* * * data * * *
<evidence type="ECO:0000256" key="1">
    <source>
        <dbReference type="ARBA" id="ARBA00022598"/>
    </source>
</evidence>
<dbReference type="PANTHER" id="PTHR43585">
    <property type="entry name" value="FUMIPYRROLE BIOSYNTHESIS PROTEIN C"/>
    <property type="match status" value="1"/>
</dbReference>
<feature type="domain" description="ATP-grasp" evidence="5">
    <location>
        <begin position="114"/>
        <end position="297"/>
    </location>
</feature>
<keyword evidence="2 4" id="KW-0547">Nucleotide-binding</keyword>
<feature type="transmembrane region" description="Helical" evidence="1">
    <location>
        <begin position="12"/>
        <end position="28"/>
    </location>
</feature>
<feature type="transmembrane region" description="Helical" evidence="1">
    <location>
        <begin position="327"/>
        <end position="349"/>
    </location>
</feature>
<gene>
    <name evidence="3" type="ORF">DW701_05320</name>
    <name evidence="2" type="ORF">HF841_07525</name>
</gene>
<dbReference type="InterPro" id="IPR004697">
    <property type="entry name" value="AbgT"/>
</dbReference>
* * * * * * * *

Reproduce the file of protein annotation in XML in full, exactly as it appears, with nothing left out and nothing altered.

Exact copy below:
<evidence type="ECO:0000256" key="1">
    <source>
        <dbReference type="ARBA" id="ARBA00022598"/>
    </source>
</evidence>
<dbReference type="PANTHER" id="PTHR43585">
    <property type="entry name" value="FUMIPYRROLE BIOSYNTHESIS PROTEIN C"/>
    <property type="match status" value="1"/>
</dbReference>
<feature type="domain" description="ATP-grasp" evidence="5">
    <location>
        <begin position="114"/>
        <end position="297"/>
    </location>
</feature>
<keyword evidence="2 4" id="KW-0547">Nucleotide-binding</keyword>
<feature type="transmembrane region" description="Helical" evidence="1">
    <location>
        <begin position="12"/>
        <end position="28"/>
    </location>
</feature>
<feature type="transmembrane region" description="Helical" evidence="1">
    <location>
        <begin position="327"/>
        <end position="349"/>
    </location>
</feature>
<gene>
    <name evidence="3" type="ORF">DW701_05320</name>
    <name evidence="2" type="ORF">HF841_07525</name>
</gene>
<dbReference type="InterPro" id="IPR004697">
    <property type="entry name" value="AbgT"/>
</dbReference>